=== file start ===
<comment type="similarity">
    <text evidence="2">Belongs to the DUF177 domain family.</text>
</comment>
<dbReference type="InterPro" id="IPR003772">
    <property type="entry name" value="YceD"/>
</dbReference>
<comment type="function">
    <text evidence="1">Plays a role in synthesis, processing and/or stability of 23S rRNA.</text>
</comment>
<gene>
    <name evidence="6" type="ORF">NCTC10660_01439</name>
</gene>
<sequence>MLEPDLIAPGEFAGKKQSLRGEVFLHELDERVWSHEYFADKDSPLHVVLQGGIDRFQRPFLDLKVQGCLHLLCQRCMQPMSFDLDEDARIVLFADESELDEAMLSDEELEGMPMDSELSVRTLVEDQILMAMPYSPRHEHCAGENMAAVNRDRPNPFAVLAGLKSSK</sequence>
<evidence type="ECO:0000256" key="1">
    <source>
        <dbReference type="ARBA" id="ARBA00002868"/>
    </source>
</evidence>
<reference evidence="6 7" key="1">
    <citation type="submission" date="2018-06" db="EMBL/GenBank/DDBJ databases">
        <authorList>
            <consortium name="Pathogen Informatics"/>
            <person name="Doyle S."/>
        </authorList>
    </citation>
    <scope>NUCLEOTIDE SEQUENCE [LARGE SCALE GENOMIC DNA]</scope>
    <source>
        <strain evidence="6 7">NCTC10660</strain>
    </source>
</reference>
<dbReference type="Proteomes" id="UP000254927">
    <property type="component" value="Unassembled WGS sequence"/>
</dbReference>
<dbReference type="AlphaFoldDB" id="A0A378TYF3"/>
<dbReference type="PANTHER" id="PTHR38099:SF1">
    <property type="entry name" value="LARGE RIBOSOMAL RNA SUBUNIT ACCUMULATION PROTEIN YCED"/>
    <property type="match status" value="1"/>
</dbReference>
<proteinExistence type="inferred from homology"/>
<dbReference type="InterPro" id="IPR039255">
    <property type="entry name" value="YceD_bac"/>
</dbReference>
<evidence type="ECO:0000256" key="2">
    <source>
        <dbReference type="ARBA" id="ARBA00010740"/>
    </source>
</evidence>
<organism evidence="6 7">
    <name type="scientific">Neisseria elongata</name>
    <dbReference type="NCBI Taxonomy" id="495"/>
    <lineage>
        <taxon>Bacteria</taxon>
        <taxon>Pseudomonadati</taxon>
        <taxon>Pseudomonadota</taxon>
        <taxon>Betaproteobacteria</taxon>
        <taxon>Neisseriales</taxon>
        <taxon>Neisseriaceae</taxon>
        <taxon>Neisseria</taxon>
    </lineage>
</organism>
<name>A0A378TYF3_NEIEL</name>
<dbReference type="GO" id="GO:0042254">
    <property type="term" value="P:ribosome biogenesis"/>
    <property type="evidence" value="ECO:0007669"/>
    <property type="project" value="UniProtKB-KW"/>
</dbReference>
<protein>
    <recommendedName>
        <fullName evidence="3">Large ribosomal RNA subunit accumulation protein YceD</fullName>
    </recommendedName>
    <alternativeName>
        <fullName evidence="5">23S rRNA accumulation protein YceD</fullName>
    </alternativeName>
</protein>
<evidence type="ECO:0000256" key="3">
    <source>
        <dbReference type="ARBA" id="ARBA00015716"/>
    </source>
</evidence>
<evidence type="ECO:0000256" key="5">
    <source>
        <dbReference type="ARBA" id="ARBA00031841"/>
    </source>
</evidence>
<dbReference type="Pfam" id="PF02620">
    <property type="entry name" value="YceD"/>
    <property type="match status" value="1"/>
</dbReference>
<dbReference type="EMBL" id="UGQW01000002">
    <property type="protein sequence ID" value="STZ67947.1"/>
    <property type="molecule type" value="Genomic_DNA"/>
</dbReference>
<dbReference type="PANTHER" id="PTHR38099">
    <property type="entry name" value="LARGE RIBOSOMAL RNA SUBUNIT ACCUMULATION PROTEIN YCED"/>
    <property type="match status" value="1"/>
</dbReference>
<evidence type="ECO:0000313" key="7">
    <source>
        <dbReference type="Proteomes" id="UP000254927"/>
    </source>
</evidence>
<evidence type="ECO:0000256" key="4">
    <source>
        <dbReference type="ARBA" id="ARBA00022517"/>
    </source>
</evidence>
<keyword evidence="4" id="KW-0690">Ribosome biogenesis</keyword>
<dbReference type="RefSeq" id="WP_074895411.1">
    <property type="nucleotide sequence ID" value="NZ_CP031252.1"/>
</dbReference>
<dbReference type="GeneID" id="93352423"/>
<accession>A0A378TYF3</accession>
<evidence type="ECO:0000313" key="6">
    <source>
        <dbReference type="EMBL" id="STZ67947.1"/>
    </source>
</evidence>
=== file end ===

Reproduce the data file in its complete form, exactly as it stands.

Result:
<comment type="similarity">
    <text evidence="2">Belongs to the DUF177 domain family.</text>
</comment>
<dbReference type="InterPro" id="IPR003772">
    <property type="entry name" value="YceD"/>
</dbReference>
<comment type="function">
    <text evidence="1">Plays a role in synthesis, processing and/or stability of 23S rRNA.</text>
</comment>
<gene>
    <name evidence="6" type="ORF">NCTC10660_01439</name>
</gene>
<sequence>MLEPDLIAPGEFAGKKQSLRGEVFLHELDERVWSHEYFADKDSPLHVVLQGGIDRFQRPFLDLKVQGCLHLLCQRCMQPMSFDLDEDARIVLFADESELDEAMLSDEELEGMPMDSELSVRTLVEDQILMAMPYSPRHEHCAGENMAAVNRDRPNPFAVLAGLKSSK</sequence>
<evidence type="ECO:0000256" key="1">
    <source>
        <dbReference type="ARBA" id="ARBA00002868"/>
    </source>
</evidence>
<reference evidence="6 7" key="1">
    <citation type="submission" date="2018-06" db="EMBL/GenBank/DDBJ databases">
        <authorList>
            <consortium name="Pathogen Informatics"/>
            <person name="Doyle S."/>
        </authorList>
    </citation>
    <scope>NUCLEOTIDE SEQUENCE [LARGE SCALE GENOMIC DNA]</scope>
    <source>
        <strain evidence="6 7">NCTC10660</strain>
    </source>
</reference>
<dbReference type="Proteomes" id="UP000254927">
    <property type="component" value="Unassembled WGS sequence"/>
</dbReference>
<dbReference type="AlphaFoldDB" id="A0A378TYF3"/>
<dbReference type="PANTHER" id="PTHR38099:SF1">
    <property type="entry name" value="LARGE RIBOSOMAL RNA SUBUNIT ACCUMULATION PROTEIN YCED"/>
    <property type="match status" value="1"/>
</dbReference>
<proteinExistence type="inferred from homology"/>
<dbReference type="InterPro" id="IPR039255">
    <property type="entry name" value="YceD_bac"/>
</dbReference>
<evidence type="ECO:0000256" key="2">
    <source>
        <dbReference type="ARBA" id="ARBA00010740"/>
    </source>
</evidence>
<organism evidence="6 7">
    <name type="scientific">Neisseria elongata</name>
    <dbReference type="NCBI Taxonomy" id="495"/>
    <lineage>
        <taxon>Bacteria</taxon>
        <taxon>Pseudomonadati</taxon>
        <taxon>Pseudomonadota</taxon>
        <taxon>Betaproteobacteria</taxon>
        <taxon>Neisseriales</taxon>
        <taxon>Neisseriaceae</taxon>
        <taxon>Neisseria</taxon>
    </lineage>
</organism>
<name>A0A378TYF3_NEIEL</name>
<dbReference type="GO" id="GO:0042254">
    <property type="term" value="P:ribosome biogenesis"/>
    <property type="evidence" value="ECO:0007669"/>
    <property type="project" value="UniProtKB-KW"/>
</dbReference>
<protein>
    <recommendedName>
        <fullName evidence="3">Large ribosomal RNA subunit accumulation protein YceD</fullName>
    </recommendedName>
    <alternativeName>
        <fullName evidence="5">23S rRNA accumulation protein YceD</fullName>
    </alternativeName>
</protein>
<evidence type="ECO:0000256" key="3">
    <source>
        <dbReference type="ARBA" id="ARBA00015716"/>
    </source>
</evidence>
<evidence type="ECO:0000256" key="5">
    <source>
        <dbReference type="ARBA" id="ARBA00031841"/>
    </source>
</evidence>
<dbReference type="Pfam" id="PF02620">
    <property type="entry name" value="YceD"/>
    <property type="match status" value="1"/>
</dbReference>
<dbReference type="EMBL" id="UGQW01000002">
    <property type="protein sequence ID" value="STZ67947.1"/>
    <property type="molecule type" value="Genomic_DNA"/>
</dbReference>
<dbReference type="PANTHER" id="PTHR38099">
    <property type="entry name" value="LARGE RIBOSOMAL RNA SUBUNIT ACCUMULATION PROTEIN YCED"/>
    <property type="match status" value="1"/>
</dbReference>
<evidence type="ECO:0000313" key="7">
    <source>
        <dbReference type="Proteomes" id="UP000254927"/>
    </source>
</evidence>
<evidence type="ECO:0000256" key="4">
    <source>
        <dbReference type="ARBA" id="ARBA00022517"/>
    </source>
</evidence>
<keyword evidence="4" id="KW-0690">Ribosome biogenesis</keyword>
<dbReference type="RefSeq" id="WP_074895411.1">
    <property type="nucleotide sequence ID" value="NZ_CP031252.1"/>
</dbReference>
<dbReference type="GeneID" id="93352423"/>
<accession>A0A378TYF3</accession>
<evidence type="ECO:0000313" key="6">
    <source>
        <dbReference type="EMBL" id="STZ67947.1"/>
    </source>
</evidence>